or`p.D`

*G1*(*that is,*), every type argument of*T*is a raw type*G1*has a simple bound.

The notion of a simple bound must be interpreted inductively rather than coinductively, i.e., if a bound *Bj* of a generic class or generic type alias *G* is reached during an investigation of whether *Bj* is a simple bound, the answer is no.

*For example, with class C<X extends C> {} the type parameter X does not have a simple bound: A raw C is used as a bound for X, so C must have simple bounds, but one of the bounds of C is the bound of X, and that bound is C, so C must have simple bounds: Cycle, hence error!*

*We can now specify in which sense instantiate to bound requires the involved types to be “simple enough”. We impose the following constraint on all bounds because any generic type may be used as a raw type.*

It is a compile-time error if a formal parameter bound *B* contains a type *T* on the form `typeName`

and *T* denotes a generic class or parameterized type alias *G* (*that is, T is a raw type*), unless every formal type parameter of

*In short, type arguments on bounds can only be omitted if they themselves have simple bounds. In particular, class C<X extends C> {} is a compile-time error because the bound C is raw, and the formal type parameter X that corresponds to the omitted type argument does not have a simple bound.*

When a type annotation *T* on the form `typeName`

denotes a generic class or generic type alias (*so T is raw*), instantiate to bound is used to provide the missing type argument list. It is a compile-time error if the instantiate to bound process fails.

*Other mechanisms may be considered for this situation, e.g., inference could be used to select a possible type annotation, and type arguments could then be transferred from the inferred type annotation to the given incomplete type annotation. For instance, Iterable could be specified explicitly for a variable, List<int> could be inferred from its initializing expression, and the partially inferred type annotation would then be Iterable<int>. However, even if such a mechanism is introduced, it will not make the instantiate to bound feature obsolete: instatiate to bound would still be used in cases where no information is available to infer the omitted type arguments, e.g., for List xs = [];.*

*When type inference is providing actual type arguments for a term G on the form typeName which denotes a generic class or a parameterized type alias, instantiate to bound may be used to provide the value for type arguments where no information is available for inferring such an actual type argument. This document does not specify how inference interacts with instantiate to bound, that will be specified as part of the specification of inference. We will hence proceed to specify instantiate to bound as it applies to a type argument list which is omitted, such that a value for all the actual type arguments must be computed.*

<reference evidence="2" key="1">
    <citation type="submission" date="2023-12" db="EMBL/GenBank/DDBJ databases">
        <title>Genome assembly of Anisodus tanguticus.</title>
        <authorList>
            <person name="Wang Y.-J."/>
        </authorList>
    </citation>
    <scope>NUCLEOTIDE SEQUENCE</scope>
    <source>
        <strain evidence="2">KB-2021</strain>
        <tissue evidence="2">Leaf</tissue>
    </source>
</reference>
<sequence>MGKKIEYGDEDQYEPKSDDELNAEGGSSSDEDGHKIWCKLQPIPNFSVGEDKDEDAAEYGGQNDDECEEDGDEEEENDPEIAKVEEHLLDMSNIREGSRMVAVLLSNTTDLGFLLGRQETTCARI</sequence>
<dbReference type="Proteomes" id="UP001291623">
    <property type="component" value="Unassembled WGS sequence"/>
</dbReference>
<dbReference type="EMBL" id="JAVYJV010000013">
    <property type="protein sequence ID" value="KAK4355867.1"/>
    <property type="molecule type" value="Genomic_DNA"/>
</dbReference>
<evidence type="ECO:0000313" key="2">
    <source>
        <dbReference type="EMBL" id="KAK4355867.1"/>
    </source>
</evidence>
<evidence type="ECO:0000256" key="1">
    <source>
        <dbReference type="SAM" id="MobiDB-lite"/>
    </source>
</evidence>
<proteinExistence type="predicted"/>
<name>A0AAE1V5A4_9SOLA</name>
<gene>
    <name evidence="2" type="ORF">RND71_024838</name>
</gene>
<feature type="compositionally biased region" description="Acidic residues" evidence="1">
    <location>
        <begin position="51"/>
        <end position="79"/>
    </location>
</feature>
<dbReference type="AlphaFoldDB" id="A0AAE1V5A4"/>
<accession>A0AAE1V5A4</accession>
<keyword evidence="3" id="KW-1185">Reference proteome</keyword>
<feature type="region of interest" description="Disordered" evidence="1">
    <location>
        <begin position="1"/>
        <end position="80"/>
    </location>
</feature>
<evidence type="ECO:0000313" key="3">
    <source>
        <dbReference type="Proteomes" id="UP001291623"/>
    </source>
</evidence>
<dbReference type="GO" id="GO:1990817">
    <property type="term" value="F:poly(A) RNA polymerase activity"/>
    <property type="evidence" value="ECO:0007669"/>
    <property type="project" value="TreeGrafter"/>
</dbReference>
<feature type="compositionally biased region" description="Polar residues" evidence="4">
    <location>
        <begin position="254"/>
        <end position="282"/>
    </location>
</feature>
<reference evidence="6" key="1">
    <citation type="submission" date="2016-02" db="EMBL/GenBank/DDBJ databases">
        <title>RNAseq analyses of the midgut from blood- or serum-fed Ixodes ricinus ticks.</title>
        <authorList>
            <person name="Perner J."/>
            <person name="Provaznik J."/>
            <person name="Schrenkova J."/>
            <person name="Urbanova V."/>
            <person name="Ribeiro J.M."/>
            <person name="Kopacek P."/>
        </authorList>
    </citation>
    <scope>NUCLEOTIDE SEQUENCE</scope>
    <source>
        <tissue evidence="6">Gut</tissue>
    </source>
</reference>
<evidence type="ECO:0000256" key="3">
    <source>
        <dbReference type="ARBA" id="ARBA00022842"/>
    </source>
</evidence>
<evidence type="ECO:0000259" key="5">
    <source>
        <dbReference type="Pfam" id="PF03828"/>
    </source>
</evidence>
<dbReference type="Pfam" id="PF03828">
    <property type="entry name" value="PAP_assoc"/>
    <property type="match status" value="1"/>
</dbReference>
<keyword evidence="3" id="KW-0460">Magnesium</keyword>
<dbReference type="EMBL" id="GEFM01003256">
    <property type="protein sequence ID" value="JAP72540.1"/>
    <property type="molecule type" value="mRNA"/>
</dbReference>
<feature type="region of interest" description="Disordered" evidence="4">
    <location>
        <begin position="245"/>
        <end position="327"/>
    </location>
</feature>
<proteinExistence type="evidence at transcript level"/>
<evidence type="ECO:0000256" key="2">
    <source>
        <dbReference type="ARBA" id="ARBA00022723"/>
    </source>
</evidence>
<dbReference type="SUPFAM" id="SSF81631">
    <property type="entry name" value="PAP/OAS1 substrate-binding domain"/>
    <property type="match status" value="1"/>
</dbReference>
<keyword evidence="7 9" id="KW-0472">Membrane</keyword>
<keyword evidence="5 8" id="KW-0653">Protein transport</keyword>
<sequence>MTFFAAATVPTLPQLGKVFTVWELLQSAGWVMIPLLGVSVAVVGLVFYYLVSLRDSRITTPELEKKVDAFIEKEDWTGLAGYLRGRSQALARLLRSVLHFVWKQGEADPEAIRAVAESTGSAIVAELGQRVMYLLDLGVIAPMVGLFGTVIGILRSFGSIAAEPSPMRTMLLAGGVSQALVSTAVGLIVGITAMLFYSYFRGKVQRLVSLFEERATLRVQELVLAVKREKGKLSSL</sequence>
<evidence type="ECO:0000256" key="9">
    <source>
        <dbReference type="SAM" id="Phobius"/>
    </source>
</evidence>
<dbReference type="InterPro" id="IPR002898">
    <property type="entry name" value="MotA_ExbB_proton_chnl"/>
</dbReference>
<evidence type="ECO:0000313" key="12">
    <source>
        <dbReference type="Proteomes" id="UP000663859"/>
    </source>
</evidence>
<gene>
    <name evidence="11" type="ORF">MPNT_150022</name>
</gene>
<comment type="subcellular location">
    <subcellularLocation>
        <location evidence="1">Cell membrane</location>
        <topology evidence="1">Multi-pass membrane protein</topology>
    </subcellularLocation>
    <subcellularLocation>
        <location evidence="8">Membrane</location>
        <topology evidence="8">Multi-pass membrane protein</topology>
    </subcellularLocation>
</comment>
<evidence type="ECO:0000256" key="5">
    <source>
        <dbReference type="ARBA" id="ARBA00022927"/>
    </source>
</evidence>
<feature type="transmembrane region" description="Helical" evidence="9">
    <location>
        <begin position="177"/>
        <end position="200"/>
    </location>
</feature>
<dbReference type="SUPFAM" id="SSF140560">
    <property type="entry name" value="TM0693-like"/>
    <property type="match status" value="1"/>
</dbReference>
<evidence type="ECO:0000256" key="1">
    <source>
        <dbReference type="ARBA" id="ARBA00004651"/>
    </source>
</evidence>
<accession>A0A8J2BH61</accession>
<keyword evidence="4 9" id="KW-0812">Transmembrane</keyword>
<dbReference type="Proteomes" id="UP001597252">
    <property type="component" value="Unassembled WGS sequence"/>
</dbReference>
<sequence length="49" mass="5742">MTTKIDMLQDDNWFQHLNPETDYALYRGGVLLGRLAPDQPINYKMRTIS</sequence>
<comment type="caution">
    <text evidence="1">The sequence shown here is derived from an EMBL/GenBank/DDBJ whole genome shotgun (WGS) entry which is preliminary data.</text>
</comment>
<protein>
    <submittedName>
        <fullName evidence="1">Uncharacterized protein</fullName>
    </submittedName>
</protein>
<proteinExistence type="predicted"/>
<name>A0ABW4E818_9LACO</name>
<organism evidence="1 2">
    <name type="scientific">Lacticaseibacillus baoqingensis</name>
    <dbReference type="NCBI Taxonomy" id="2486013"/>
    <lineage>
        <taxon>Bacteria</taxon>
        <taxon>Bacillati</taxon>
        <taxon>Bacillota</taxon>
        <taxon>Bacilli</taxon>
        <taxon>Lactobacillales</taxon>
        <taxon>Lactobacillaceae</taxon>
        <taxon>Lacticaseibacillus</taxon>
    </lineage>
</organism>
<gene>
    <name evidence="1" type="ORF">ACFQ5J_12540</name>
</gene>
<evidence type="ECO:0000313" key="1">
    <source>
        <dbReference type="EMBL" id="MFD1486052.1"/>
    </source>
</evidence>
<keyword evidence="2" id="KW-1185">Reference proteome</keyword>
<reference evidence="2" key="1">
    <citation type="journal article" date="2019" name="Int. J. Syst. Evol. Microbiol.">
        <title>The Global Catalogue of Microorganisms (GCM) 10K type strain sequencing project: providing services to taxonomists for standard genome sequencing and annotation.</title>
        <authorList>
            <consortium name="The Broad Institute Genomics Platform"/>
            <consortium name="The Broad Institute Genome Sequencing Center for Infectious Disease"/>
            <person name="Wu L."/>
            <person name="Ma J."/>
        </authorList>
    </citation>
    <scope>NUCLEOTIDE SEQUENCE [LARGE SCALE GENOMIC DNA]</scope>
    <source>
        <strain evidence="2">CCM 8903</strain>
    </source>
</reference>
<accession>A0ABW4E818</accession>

Let *T* be a `typeName`

term which denotes a generic class or generic type alias *G* (*so T is a raw type*), let

`dynamic`

.*Note that if Ti for some i is raw then we know that all its omitted type arguments have simple bounds, which limits the complexity of the instantiate to bound step for Ti.*

Instantiate to bound then computes an actual type argument list for *G* as follows:

Let *Ui,1* be *Si*, for all *i* in *1 .. k*. (*This is the “current value” of the bound for type variable i, at step 1; in general we will consider the current step, m, and use data for that step, e.g., the bound Ui,m, to compute the data for step m + 1*).

Let *-->m* be a relation among the type variables *X1 .. Xk* such that *Xp -->m Xq* iff *Xq* occurs in *Up,m* (*so each type variable is related to, that is, depends on, every type variable in its bound, possibly including itself*). Let *==>m* be the transitive closure of *-->m*. For each *m*, let *Ui,m+1*, for *i* in *1 .. k*, be determined by the following iterative process, where *Vm* denotes *G<U1,m, Uk,m>*:

If there exists a

*j*in*1 .. k*such that*Xj ==>m Xj*(*that is, if the dependency graph has a cycle*) let*M1 .. Mp*be the strongly connected components (SCCs) with respect to*-->m*(*that is, the maximal subsets of*). Let*X1 .. Xk*where every pair of variables in each subset are related in both directions by*==>m*; note that the SCCs are pairwise disjoint; also, they are uniquely defined up to reordering, and the order does not matter*M*be the union of*M1 .. Mp*(*that is, all variables that participate in a dependency cycle*). Let*i*be in*1 .. k*. If*Xi*does not belong to*M*then*Ui,m+1 = Ui,m*. Otherwise there exists a*q*such that*Xi*belongs to*Mq*;*Ui,m+1*is then obtained from*Ui,m*by substituting`dynamic`

for every occurrence of a variable in*Mq*that is in a covariant or invariant position in*Vm*, and substituting`Null`

for every occurrence of a variable in*Mq*that is in a contravariant position in*Vm*.Otherwise, (

*if no dependency cycle exists*) let*j*be the lowest number such that*Xj*occurs in*Up,m*for some*p*and*Xj -/->m Xq*for all*q*in*1..k*(*that is,*). Then, for all*Uj,m*is closed, that is, the current bound of*Xj*does not contain any type variables; but*Xj*is being depended on by the bound of some other type variable*i*in*1 .. k*,*Ui,m+1*is obtained from*Ui,m*by substituting*Uj,m*for every occurrence of*Xj*which occurs in a covariant or invariant position in*Vm*, and substituting`Null`

for every occurrence of*Xj*which occurs in a contravariant position in*Vm*.Otherwise, (